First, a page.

Inflation and interest rate increases likely will slow the recovery in New York State’s three regions; New York City’s tech industry has 6.4 percent more jobs than pre-pandemic, but local tech growth lags the nation’s 10.6 percent rise.
COVID-19 Economic Update is a bi-weekly column prepared by economist James Parrott of the Center for New York City Affairs (CNYCA) at The New School, whose research is supported by the Consortium for Worker Education and the 21st Century ILGWU Heritage Fund. Read past installments here.
The release of May New York City employment numbers this week (on June 16th) will likely show a continued moderate job rebound on the heels of the 100,000-job gain between December 2021 and April 2022. At the national level, further job growth in May brought the country’s overall job level within three-tenths of a percent of the pre-pandemic peak. However, last Friday’s report of an unexpectedly large 8.6 percent inflation bump in May compared to May of last year could lead the Federal Reserve to raise interest rates faster and higher than previously expected. If that happens, the job recovery here and around the country most likely will slow considerably, and could stall.
The latest national consumer surveys reflect mounting anxiety regarding inflation and the outlook for the next year. According to the latest New York Federal Reserve Survey of Consumer Expectations, respondents‘ one-year ahead median inflation expectation rose to 6.6 percent last month. The latest University of Michigan consumer survey saw a sharp drop in consumer sentiment and expectations. Consumer assessments of their own financial situation worsened considerably in both surveys. According to the Federal Reserve survey, for example, more consumers expect to be worse off financially a year from now than they are today.
New York City and the rest of the state would be left well short of pre-pandemic job levels should job growth taper off quickly. The first chart below shows that all three regions of the state – the city, the Downstate suburbs, and Upstate – have pandemic job deficits (latest employment level compared to February 2020) of -3.5 to -5.5 percent, much greater than the nation’s -0.8 percent jobs deficit as of April. The employment trend lines in that chart show that job growth in the New York regions roughly has been on a par with national job growth over the past year, but that job declines during the pandemic’s first year were much steeper in New York than nationally. That steep first-year drop relative to the U.S. hasn’t been made up.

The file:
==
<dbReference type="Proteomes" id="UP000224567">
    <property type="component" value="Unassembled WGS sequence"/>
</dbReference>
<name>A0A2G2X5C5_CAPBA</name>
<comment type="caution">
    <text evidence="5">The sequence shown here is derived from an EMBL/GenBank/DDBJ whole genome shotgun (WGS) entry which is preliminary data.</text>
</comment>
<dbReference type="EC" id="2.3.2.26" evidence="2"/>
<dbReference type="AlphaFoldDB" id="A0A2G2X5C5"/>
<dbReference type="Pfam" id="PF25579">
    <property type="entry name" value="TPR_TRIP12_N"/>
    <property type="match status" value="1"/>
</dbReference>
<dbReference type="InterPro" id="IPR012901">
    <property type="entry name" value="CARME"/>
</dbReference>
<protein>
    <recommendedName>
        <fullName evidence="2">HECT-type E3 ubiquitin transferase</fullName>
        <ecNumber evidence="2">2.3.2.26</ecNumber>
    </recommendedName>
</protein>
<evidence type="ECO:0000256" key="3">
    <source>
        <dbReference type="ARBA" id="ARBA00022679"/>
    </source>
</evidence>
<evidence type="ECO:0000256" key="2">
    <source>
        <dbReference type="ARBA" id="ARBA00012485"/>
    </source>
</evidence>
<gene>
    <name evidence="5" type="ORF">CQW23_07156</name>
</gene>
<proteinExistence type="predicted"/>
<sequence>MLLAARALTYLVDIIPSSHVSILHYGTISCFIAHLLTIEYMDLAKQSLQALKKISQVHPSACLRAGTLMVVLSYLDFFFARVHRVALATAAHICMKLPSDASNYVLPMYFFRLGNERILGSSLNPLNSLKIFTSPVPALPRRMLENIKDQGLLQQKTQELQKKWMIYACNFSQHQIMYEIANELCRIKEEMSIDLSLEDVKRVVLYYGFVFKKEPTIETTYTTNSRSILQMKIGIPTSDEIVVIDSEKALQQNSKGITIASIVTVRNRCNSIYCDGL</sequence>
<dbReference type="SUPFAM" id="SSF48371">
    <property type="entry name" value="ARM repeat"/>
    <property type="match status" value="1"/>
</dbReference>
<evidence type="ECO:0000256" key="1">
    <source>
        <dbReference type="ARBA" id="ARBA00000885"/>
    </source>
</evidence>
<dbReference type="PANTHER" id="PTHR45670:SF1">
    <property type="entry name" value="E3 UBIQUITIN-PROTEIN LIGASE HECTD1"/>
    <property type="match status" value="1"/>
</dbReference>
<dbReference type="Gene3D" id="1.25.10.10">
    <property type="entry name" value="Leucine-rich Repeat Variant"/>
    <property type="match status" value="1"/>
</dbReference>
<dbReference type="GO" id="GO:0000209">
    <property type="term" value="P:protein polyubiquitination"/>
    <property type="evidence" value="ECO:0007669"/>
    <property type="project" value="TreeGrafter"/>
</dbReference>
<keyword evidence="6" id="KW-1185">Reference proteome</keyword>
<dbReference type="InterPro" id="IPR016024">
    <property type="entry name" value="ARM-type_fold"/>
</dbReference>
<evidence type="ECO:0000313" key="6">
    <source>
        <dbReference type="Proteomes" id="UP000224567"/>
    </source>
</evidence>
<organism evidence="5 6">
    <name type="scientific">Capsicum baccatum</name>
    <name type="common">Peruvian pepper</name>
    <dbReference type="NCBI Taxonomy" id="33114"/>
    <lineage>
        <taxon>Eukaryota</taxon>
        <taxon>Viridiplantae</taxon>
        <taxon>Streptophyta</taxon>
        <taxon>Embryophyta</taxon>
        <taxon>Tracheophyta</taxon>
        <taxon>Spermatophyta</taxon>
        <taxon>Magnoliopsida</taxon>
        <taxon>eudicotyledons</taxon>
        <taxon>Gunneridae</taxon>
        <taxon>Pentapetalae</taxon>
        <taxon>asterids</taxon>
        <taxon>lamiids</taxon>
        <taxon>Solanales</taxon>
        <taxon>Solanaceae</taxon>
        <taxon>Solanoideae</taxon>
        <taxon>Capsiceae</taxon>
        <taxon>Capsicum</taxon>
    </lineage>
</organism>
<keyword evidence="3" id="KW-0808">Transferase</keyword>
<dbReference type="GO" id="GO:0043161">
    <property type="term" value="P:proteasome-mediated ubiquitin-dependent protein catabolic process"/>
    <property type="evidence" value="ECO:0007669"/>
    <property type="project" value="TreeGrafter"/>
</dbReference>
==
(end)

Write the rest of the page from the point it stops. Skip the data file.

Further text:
New York State’s overall 4.5 percent jobs deficit as of April continues to lag all of the other 12 large states. (See the second chart.) This has been the case since the onset of Covid-19 over two years ago. Pennsylvania is the next state behind New York with a 2.9 percent jobs deficit, while New Jersey’s -0.9 percent deficit is very close to the national -0.8 percent shortfall. Three southern states – North Carolina, Florida, and Texas – have job levels that are 2.4 to 2.5 percent above where they were in February 2020.
Tech industry one of the bright spots in New York City’s economy
In June of 2021, New York City’s tech industry employment returned to its pre-pandemic level and since then has added 14,700 jobs through April of this year. This put the total employment level for five core tech industries at 247,000 jobs, 6.4 percent greater than before the pandemic. The five core tech industries include computer system design; management and technical consulting; data processing services; web search portals and internet publishing; and software publishing. The chart below shows that New York City’s 6.4 percent tech job growth lags the nation’s 10.6 percent job gain since February of 2020. The city’s share of national tech jobs in April was 4.5 percent, one-and-a-half times the city’s share of total nonfarm employment.
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